Echo North?? DO YOU MEAN, ECHO “MORE” because I want more of this book?
Subscribe if you want more high-quality puns. I put time and effort into them. For example, I spent at least 3 seconds thinking about that Echo More pun.
Also, this book is seriously underrated and I’ve seen very little hype for this book?? Even though it’s literally amazing????? PLEASE READ THIS, OKAY. This gave me a ton of Spinning Silver vibes without the jumping from perspectives, so YOU SHOULD READ IT IF YOU LIKED SPINNING SILVER. They totally matched in the atmospheric writing and I felt like the settings were super similar! (And… I also preferred this to Spinning Silver!)
This book is a retelling of Eros and Psyche, East of the Sun West of the Moon, and Tam Lin. It also had Beauty and the Beast & Cinderella vibes, if you’re not already convinced by the “Eros and Psyche” part.
<span style=”font-size: 10pt;”> Also, some of the links provided are affiliate links meaning that if you purchased from them I would get a small sum of money. Like 2 cents, probably. I WANT THOSE TWO CENTS.
Echo Alkaev’s safe and carefully structured world falls apart after her father leaves for the city and mysteriously disappears. Believing he is lost forever, Echo is shocked to find him half-frozen in the winter forest six months later, guarded by a strange talking wolf—the same creature who attacked her as a child. The wolf presents Echo with an offer: for her to come and live with him for a year. But there is more to the wolf than Echo realizes.
In his enchanted house beneath a mountain, Echo discovers centuries-old secrets, a magical library full of books-turned-mirrors, and a young man named Hal who is trapped inside of them. As the year ticks by, Echo must solve the mystery of the wolf’s enchantment before her time is up—otherwise Echo, the wolf, and Hal will be lost forever.
Echo North was one of my top seven books of 2019, which I listed in my “favorites of 2018” post. You should read it.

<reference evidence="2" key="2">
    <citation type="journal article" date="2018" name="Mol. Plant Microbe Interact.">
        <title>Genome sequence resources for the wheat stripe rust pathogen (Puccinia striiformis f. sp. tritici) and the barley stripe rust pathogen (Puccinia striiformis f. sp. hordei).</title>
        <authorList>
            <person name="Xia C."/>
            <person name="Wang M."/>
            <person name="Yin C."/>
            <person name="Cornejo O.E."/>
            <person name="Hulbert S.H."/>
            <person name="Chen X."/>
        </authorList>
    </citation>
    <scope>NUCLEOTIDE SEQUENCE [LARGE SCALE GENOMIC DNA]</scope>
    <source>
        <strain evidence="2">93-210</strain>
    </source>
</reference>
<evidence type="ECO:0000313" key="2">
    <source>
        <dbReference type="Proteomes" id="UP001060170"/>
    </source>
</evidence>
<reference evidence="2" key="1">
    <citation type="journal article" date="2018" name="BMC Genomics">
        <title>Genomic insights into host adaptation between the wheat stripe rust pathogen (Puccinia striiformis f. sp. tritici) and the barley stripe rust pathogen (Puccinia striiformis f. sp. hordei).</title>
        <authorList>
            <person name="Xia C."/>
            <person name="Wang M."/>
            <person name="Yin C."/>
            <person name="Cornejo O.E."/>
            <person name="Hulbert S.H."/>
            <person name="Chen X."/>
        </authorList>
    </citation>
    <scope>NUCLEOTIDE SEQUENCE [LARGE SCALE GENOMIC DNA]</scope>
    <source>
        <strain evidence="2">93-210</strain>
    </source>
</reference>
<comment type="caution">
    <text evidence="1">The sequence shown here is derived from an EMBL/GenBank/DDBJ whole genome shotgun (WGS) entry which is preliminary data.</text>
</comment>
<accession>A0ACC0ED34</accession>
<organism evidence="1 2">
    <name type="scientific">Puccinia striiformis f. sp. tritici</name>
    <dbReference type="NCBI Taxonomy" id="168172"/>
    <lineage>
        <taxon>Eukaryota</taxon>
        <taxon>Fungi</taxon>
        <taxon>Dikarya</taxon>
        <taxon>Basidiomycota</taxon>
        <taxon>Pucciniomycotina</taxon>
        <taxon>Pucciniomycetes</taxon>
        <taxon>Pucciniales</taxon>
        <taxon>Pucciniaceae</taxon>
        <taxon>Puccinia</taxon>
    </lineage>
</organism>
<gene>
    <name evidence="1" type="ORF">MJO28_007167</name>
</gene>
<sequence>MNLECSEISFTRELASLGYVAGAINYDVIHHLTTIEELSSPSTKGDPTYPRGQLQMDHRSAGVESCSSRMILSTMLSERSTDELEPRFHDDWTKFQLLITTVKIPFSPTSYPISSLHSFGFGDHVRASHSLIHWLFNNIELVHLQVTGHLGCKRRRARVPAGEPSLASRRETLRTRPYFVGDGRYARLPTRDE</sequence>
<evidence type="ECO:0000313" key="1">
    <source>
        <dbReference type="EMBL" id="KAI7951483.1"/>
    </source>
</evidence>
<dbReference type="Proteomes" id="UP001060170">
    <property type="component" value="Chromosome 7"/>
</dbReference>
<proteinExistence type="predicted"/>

This story follows a girl named Echo Alkaev who was attacked by a wolf when she was young, leaving her with scars on her face that disgust any villager that sees her. Her father is the only one who she truly connects with (and their relationship was so touching ahhh!) and isn’t taken aback by her face.
When Echo’s father is injured in the forest, she’s presented with two choices: go with the wolf and stay with him for a year, or let her father die. And of course, she goes with the wolf and stays with him in this magical and mysterious house.
And this house is absolutely amazing and I totally want to live there ahhhhh! It’s made up of different rooms, and each room is a surprise. There’s a garden, a room of spiders, a room of birds, and SPECIFICALLY a room made up of book-mirrors.
Book-mirrors act as portals where you can enter and be surrounded by a world from a story. The “reader” can either stay with the story and view the plot, or they can simply meander and view the rest of the world that the “writer” built. The readers are treated as people in the story, and if readers go into the same story, they can meet each other!
The catch is that the house is falling apart, and Echo’s duty is to collect special silk from the spiders and to “sew” each room together to keep them from falling. Echo’s also not allowed to look at the wolf during nighttime: if she does, she’ll be immediately banished.
Anyways, this book… was so spectacular! It seems so very predictable, but there’s so much more to the plot that really turned around the story to me, and I just absolutely loved the worldbuilding in it.
THIS WRITING THOUGH. I don’t know how Joanna Ruth Meyer just managed to pull me into this world, but she somehow REACHED ME AND JUST DRAGGED ME INTO THERE or something.
This novel is separated into three parts, and I loved every one of them! The setting is overall in a Russian wintery landscape, and the mythology infused into it just felt so real to me!!!
Also, I completely loved the main character, Echo, as well as Hal & Mokosh. MOKOSH WAS SUCH AN INTERESTING CHARACTER and I lowkey want another book about her. (Please, Joanna Ruth Meyer.)
- This was a buddy read with the lovely Mith from Sorcery of Mith! You read half the book and then I binged it.
Trigger and content warnings for sickness, an animal attacking a human (specifically a wolf attacking someone’s face), and death.
Thank you so much to Page Street Kids for sending an advance reader’s copy in exchange for an honest review!